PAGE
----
If you haven’t had a chance to read our blog on making bad choices, take a look at it and give it a read before diving into this one! Some of it can apply to the choices and decisions you may be making in your interpersonal relationships, which leads us to the question if you think you are sabotaging your relationship(s). The choice to sabotage a relationship can be either a conscious one or a subconscious one.
First, try looking for the point where you feel the sabotaging begins. Could it be when the relationship begins to get serious or when you feel you are contributing so much more to the relationship than your partner is? Two thought patterns come across when we at Orlando Thrive Therapy work with individuals who tend to sabotage their relationships: fear with it being what they are scared of and invalidating themselves, such as assuming negative self-worth. Anxiety therapists in Orlando agree that self-esteem is a huge indicator of self-sabotaging behaviors.
When it comes to being scared in a relationship, you may start to feel this way if you are nervous or worried about the direction of the relationship or if you are scared about being intimate and vulnerable with your partner for the sake of maintaining a certain appearance in the relationship. You may then start to think about ways you can avoid this appearance from collapsing, or avoid feeling scared which now brings in the sabotaging choices and behaviors.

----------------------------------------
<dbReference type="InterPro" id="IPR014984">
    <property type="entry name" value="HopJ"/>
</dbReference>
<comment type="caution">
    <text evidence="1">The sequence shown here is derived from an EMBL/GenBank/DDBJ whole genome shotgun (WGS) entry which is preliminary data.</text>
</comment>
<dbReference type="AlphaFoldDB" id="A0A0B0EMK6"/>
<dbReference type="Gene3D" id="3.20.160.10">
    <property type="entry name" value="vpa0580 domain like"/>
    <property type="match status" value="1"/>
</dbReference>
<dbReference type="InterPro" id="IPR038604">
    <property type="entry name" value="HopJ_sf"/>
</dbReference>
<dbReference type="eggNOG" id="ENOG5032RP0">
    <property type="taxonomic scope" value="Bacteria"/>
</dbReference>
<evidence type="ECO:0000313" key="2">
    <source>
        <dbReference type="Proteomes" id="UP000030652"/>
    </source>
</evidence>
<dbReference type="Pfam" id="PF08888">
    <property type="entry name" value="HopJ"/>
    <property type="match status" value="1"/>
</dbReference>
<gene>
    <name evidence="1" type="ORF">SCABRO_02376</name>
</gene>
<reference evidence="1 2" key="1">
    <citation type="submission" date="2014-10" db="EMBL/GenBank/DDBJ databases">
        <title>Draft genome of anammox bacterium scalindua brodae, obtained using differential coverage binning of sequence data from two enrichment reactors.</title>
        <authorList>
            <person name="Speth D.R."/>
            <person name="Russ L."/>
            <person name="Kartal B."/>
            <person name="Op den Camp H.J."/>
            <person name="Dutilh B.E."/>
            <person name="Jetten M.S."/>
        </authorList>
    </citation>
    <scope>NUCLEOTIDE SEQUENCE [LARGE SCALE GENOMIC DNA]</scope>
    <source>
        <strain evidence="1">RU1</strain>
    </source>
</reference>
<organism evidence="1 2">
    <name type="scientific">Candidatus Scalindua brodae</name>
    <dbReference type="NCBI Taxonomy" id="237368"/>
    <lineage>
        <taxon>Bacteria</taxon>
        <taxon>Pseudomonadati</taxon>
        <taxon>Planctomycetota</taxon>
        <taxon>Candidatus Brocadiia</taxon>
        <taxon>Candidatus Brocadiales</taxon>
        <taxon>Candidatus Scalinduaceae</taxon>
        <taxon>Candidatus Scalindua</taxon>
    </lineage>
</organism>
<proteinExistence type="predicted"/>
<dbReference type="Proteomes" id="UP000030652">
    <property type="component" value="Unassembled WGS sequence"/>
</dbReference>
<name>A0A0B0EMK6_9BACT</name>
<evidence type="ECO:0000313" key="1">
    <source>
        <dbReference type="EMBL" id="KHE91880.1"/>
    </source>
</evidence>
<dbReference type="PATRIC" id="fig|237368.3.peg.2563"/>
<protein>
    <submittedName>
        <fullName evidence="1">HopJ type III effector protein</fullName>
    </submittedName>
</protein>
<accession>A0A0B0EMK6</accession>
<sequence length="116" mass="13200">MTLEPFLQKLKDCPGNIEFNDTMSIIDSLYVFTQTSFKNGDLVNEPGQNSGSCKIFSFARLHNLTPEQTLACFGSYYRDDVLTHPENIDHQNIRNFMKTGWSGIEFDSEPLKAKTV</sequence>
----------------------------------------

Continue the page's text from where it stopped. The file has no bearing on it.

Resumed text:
Your self-worth also plays a major role. You may believe that you are unworthy of love (which is not true) and believe you do not deserve the person you are with, so you will begin to shut away and reserve yourself and again be sabotaging your relationship. These experiences are powerful engines to fuel the sabotaging of a relationship.
With this journey, keep in mind relationship counseling in Orlando combined with cognitive-behavioral therapy can be great resources to help in how to have a healthy relationship. Your thoughts will influence your emotions, which consequently will influence your actions and behaviors. Therefore, before you start any sabotaging thinking patterns, try thinking first about the benefits you get from the relationship, and how they make you feel, and then proceed with the actions that promote those benefits and feelings. This a start to remedying any self-sabotaging you may do in relationships. Validation of self, awareness of our emotions and behaviors, and how they all connect are sure methods to aid in self-sabotage. Remember your experiences are valid and are not a burden to those in your life, after all, you're the one experiencing it not them.
Heather Oller is a licensed Orlando therapist at Orlando Thrive Therapy, Coaching & Counseling who specializes in counseling Orlando couples, individuals, and families who are seeking changes in their lives. She has been a mental health professional for over 17 years and is a practicing Orlando counselor that specializes in conflict resolution for couples. You can contact her for an appointment or call 407-592-8997 for more information.